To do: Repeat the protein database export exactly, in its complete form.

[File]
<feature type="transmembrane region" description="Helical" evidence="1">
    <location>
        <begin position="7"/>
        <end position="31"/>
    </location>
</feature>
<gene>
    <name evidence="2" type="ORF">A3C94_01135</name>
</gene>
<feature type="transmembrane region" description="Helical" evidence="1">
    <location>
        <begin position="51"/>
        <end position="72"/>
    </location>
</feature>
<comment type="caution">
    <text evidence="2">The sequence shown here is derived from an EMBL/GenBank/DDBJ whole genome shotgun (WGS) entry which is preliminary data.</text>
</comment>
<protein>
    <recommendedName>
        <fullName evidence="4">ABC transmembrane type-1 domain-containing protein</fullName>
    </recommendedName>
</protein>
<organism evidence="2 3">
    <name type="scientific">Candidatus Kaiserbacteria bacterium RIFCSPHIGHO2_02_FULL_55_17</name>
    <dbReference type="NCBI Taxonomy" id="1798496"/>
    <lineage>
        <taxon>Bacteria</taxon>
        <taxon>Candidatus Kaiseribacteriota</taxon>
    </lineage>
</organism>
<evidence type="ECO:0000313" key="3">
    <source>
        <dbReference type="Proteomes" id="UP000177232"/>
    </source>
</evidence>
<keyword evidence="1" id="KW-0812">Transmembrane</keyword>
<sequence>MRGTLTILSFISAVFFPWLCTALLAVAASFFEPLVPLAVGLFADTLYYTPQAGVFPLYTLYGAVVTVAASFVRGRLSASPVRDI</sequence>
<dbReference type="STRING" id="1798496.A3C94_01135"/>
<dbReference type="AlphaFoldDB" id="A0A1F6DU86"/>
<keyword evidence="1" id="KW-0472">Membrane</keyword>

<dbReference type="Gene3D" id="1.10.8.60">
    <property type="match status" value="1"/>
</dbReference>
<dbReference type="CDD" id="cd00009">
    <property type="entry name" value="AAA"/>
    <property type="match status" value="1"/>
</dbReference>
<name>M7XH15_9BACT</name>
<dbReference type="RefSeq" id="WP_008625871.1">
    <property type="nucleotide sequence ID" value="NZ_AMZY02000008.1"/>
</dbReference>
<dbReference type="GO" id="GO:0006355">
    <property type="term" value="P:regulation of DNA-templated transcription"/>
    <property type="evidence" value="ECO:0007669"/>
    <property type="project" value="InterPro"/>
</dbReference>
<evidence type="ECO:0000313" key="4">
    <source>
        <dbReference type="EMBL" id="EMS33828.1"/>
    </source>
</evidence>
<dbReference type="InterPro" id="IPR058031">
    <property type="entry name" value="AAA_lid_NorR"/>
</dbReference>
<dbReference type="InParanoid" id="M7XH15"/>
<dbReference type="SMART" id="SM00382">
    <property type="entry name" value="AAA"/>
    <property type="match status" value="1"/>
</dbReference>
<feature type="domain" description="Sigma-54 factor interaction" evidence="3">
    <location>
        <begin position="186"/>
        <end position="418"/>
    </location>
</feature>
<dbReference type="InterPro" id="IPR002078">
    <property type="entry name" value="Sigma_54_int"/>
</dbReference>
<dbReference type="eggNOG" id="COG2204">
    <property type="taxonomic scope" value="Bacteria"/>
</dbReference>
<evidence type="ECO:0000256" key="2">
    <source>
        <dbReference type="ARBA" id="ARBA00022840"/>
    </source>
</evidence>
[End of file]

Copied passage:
<feature type="transmembrane region" description="Helical" evidence="1">
    <location>
        <begin position="7"/>
        <end position="31"/>
    </location>
</feature>
<gene>
    <name evidence="2" type="ORF">A3C94_01135</name>
</gene>
<feature type="transmembrane region" description="Helical" evidence="1">
    <location>
        <begin position="51"/>
        <end position="72"/>
    </location>
</feature>
<comment type="caution">
    <text evidence="2">The sequence shown here is derived from an EMBL/GenBank/DDBJ whole genome shotgun (WGS) entry which is preliminary data.</text>
</comment>
<protein>
    <recommendedName>
        <fullName evidence="4">ABC transmembrane type-1 domain-containing protein</fullName>
    </recommendedName>
</protein>
<organism evidence="2 3">
    <name type="scientific">Candidatus Kaiserbacteria bacterium RIFCSPHIGHO2_02_FULL_55_17</name>
    <dbReference type="NCBI Taxonomy" id="1798496"/>
    <lineage>
        <taxon>Bacteria</taxon>
        <taxon>Candidatus Kaiseribacteriota</taxon>
    </lineage>
</organism>
<evidence type="ECO:0000313" key="3">
    <source>
        <dbReference type="Proteomes" id="UP000177232"/>
    </source>
</evidence>
<keyword evidence="1" id="KW-0812">Transmembrane</keyword>
<sequence>MRGTLTILSFISAVFFPWLCTALLAVAASFFEPLVPLAVGLFADTLYYTPQAGVFPLYTLYGAVVTVAASFVRGRLSASPVRDI</sequence>
<dbReference type="STRING" id="1798496.A3C94_01135"/>
<dbReference type="AlphaFoldDB" id="A0A1F6DU86"/>
<keyword evidence="1" id="KW-0472">Membrane</keyword>

<dbReference type="Gene3D" id="1.10.8.60">
    <property type="match status" value="1"/>
</dbReference>
<dbReference type="CDD" id="cd00009">
    <property type="entry name" value="AAA"/>
    <property type="match status" value="1"/>
</dbReference>
<name>M7XH15_9BACT</name>
<dbReference type="RefSeq" id="WP_008625871.1">
    <property type="nucleotide sequence ID" value="NZ_AMZY02000008.1"/>
</dbReference>
<dbReference type="GO" id="GO:0006355">
    <property type="term" value="P:regulation of DNA-templated transcription"/>
    <property type="evidence" value="ECO:0007669"/>
    <property type="project" value="InterPro"/>
</dbReference>
<evidence type="ECO:0000313" key="4">
    <source>
        <dbReference type="EMBL" id="EMS33828.1"/>
    </source>
</evidence>
<dbReference type="InterPro" id="IPR058031">
    <property type="entry name" value="AAA_lid_NorR"/>
</dbReference>
<dbReference type="InParanoid" id="M7XH15"/>
<dbReference type="SMART" id="SM00382">
    <property type="entry name" value="AAA"/>
    <property type="match status" value="1"/>
</dbReference>
<feature type="domain" description="Sigma-54 factor interaction" evidence="3">
    <location>
        <begin position="186"/>
        <end position="418"/>
    </location>
</feature>
<dbReference type="InterPro" id="IPR002078">
    <property type="entry name" value="Sigma_54_int"/>
</dbReference>
<dbReference type="eggNOG" id="COG2204">
    <property type="taxonomic scope" value="Bacteria"/>
</dbReference>
<evidence type="ECO:0000256" key="2">
    <source>
        <dbReference type="ARBA" id="ARBA00022840"/>
    </source>
</evidence>